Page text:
Tax codes are issued by HMRC (Her Majesty's Revenue and Customs) to ensure that the right amount of tax is paid. In most cases, HMRC will automatically update your tax code when your income changes, such as when you start a new job, receive a pension, or receive other income. However, if you believe your tax code is incorrect, it is important to contact HMRC to get a revised tax code. This can be done by phone (0300 200 3300) or online.
Taxfiler is a useful tool that allows accountants to simplify the filing process and easily file an online tax return directly to HMRC and Companies House. It is essential to keep HMRC informed of any changes that may affect your tax situation, as this will ensure that your tax code is adjusted accordingly. Otherwise, you may end up paying too much or too little in taxes - which can amount to hundreds of pounds. If your code number includes a “reduction to collect unpaid taxes” item, your coding notice will show the actual amount of unpaid taxes. This is a way for HMRC to collect your income tax and National Insurance from your salary as you go, rather than submitting an annual tax return and settling your own taxes directly with HMRC. HMRC must send you a notice with the code PAYE each year, unless HMRC considers that a PAYE source of income is not taxable, or if you are not required to tax any income from the PAYE source.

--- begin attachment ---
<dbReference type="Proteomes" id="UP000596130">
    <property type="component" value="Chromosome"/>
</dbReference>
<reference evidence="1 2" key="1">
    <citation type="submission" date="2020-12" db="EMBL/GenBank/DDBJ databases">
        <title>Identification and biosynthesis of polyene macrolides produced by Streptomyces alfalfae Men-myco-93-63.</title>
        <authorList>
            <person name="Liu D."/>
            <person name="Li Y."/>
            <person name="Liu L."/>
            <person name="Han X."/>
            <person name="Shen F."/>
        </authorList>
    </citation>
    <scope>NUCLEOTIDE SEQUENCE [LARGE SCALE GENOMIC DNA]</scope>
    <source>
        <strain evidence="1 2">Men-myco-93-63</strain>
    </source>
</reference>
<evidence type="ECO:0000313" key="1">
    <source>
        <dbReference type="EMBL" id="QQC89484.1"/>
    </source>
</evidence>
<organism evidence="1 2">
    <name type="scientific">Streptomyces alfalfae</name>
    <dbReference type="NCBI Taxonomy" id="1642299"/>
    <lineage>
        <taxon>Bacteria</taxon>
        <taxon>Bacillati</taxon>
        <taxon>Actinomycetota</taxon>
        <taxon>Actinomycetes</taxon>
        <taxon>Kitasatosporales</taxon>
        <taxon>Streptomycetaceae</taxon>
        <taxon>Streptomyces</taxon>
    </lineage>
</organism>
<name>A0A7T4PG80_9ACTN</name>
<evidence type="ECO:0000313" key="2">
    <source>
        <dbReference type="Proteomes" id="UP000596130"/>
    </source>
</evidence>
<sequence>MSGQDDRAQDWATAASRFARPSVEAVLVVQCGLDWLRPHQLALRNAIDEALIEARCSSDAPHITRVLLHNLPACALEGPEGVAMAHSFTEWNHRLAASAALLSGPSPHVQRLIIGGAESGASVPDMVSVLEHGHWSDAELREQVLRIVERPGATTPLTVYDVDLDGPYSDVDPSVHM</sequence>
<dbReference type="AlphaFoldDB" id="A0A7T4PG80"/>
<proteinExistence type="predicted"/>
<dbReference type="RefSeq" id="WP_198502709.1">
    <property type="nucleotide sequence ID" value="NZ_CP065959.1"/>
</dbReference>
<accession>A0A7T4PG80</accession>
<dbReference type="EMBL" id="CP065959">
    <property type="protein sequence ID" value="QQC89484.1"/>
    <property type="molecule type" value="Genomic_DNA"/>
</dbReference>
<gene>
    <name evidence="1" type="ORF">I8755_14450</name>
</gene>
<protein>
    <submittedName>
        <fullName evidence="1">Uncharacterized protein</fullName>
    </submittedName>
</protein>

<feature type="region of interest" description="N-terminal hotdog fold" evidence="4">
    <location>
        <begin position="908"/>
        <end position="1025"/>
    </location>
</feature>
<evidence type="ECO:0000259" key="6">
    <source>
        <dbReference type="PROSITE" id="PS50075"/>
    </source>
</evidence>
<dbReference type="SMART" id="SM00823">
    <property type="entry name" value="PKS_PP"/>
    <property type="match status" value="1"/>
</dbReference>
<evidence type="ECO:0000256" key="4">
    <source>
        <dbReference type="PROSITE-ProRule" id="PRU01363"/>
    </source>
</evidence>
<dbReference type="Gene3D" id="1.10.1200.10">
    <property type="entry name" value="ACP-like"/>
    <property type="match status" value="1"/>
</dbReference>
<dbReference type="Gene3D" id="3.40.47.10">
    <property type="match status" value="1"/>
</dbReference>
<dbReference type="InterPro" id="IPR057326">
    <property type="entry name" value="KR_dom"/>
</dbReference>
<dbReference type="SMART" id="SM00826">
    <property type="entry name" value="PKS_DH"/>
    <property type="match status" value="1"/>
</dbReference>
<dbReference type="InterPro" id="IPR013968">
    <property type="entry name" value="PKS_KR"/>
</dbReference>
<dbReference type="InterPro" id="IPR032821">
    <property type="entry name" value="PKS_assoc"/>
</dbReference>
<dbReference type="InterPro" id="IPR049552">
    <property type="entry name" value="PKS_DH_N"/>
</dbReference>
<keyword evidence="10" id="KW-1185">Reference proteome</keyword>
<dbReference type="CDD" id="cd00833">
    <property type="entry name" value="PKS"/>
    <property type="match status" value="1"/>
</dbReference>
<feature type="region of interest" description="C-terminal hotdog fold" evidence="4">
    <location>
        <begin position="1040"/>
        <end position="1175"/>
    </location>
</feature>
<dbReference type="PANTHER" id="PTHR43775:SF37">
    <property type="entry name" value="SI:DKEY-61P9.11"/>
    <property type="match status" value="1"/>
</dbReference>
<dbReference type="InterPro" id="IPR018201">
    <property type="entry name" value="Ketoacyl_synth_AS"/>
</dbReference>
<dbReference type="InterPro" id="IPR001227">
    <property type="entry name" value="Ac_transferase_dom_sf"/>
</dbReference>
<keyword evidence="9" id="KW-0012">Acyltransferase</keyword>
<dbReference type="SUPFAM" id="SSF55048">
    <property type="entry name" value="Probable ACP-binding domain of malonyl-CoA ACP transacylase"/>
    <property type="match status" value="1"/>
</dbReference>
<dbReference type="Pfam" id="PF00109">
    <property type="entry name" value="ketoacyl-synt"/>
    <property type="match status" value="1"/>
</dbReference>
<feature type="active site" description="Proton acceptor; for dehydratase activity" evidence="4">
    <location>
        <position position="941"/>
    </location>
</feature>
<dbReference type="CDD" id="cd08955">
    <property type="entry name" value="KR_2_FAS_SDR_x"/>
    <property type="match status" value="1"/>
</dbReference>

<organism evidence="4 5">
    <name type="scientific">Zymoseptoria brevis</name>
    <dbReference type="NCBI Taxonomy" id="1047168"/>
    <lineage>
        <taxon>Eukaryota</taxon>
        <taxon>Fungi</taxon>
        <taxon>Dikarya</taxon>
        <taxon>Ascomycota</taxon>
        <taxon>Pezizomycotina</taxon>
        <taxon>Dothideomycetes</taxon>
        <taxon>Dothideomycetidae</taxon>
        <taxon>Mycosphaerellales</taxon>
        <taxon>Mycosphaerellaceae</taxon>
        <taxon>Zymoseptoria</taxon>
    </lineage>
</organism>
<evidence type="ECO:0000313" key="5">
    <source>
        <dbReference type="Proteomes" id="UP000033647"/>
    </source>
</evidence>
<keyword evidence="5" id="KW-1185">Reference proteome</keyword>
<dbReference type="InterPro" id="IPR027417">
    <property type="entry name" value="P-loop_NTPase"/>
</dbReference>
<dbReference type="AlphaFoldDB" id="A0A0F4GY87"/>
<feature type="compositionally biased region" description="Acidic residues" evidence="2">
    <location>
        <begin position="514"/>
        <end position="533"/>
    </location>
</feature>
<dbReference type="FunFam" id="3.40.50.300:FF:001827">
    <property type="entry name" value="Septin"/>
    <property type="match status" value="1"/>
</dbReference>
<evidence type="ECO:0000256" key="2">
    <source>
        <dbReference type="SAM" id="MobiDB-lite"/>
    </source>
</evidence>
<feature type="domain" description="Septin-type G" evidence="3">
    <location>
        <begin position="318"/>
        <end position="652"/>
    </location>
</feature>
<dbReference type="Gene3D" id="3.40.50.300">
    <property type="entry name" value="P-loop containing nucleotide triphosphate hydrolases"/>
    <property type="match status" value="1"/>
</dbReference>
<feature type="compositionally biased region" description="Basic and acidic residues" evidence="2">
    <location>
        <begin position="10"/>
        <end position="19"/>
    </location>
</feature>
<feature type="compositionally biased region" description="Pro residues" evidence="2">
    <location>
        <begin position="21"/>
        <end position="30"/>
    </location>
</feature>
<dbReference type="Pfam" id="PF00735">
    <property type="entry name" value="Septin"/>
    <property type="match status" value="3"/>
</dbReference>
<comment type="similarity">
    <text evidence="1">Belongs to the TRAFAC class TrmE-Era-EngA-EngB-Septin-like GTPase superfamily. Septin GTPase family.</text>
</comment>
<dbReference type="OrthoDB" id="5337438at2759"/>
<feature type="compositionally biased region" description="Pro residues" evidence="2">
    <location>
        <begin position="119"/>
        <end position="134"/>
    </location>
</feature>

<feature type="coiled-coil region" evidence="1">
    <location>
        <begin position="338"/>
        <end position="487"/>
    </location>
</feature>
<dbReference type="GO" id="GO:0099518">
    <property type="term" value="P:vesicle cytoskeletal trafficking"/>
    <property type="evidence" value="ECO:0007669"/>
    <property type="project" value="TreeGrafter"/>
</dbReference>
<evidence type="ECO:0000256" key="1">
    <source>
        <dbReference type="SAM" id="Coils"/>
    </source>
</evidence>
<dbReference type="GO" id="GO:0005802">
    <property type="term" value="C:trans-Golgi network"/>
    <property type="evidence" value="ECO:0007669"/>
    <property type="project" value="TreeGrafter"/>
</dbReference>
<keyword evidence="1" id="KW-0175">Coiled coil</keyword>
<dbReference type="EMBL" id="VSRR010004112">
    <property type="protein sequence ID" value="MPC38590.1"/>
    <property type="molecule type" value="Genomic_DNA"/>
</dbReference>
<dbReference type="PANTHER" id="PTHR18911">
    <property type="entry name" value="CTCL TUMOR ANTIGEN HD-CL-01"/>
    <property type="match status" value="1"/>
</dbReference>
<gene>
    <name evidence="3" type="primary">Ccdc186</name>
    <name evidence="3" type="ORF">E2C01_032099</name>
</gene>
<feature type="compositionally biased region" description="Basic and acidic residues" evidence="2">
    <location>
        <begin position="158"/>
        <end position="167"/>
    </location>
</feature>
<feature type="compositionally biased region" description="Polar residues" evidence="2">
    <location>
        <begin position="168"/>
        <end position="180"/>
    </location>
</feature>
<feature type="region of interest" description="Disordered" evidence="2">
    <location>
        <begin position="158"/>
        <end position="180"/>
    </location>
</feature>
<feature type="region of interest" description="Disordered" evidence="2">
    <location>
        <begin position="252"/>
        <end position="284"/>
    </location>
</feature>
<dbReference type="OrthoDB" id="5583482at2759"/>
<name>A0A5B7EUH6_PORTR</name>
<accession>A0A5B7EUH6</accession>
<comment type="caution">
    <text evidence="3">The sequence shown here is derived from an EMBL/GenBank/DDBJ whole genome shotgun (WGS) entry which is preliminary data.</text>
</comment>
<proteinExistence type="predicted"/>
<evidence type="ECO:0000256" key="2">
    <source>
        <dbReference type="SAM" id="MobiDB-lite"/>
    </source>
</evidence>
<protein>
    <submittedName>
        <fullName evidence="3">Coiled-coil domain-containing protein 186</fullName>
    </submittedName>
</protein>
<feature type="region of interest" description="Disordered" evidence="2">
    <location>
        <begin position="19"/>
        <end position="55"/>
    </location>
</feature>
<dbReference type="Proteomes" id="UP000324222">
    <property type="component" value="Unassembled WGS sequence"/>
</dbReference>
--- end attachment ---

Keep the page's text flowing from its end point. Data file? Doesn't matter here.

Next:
Remember that if you are a Scottish taxpayer, your tax code will start with the letter “S”; if you are a Welsh taxpayer, your tax code will start with the letter “C”. HMRC “increases” that figure, multiplying by 100 and dividing by 20 (if you pay taxes at the base rate), and reduces your tax-free amount depending on the result, so you pay additional taxes on the gross figure. Instead of issuing new tax codes to millions of people, HMRC asks employers to simply increase by a certain amount all codes that end, for example, in letter L.You may also be entitled to other allowances, such as the allowance for blind people, or you may have the right to apply for a tax relief for work expenses, such as using your own car for business or professional subscriptions. A cumulative tax code can mean that your employer sometimes pays you a tax refund through the payroll.
Instead of receiving one lump sum at the end of the year, you will receive some benefit from the personal allowance in each pay period - reducing the likelihood of being overpaid or underpaid at the end of the tax year. To illustrate how this works in practice, let's look at an example. Every monthly payment of £200 Jake receives on coffee is taxed at the basic rate of 20%, so after paying £40 in taxes he gets £160 in his hand. To calculate what your own tax should be based on your tax code, take a look at Tim's, Heather's and Jay's examples. This is one of the reasons why it is important to understand how PAYE works: it helps you detect errors and avoid underpaying or overpaying taxes.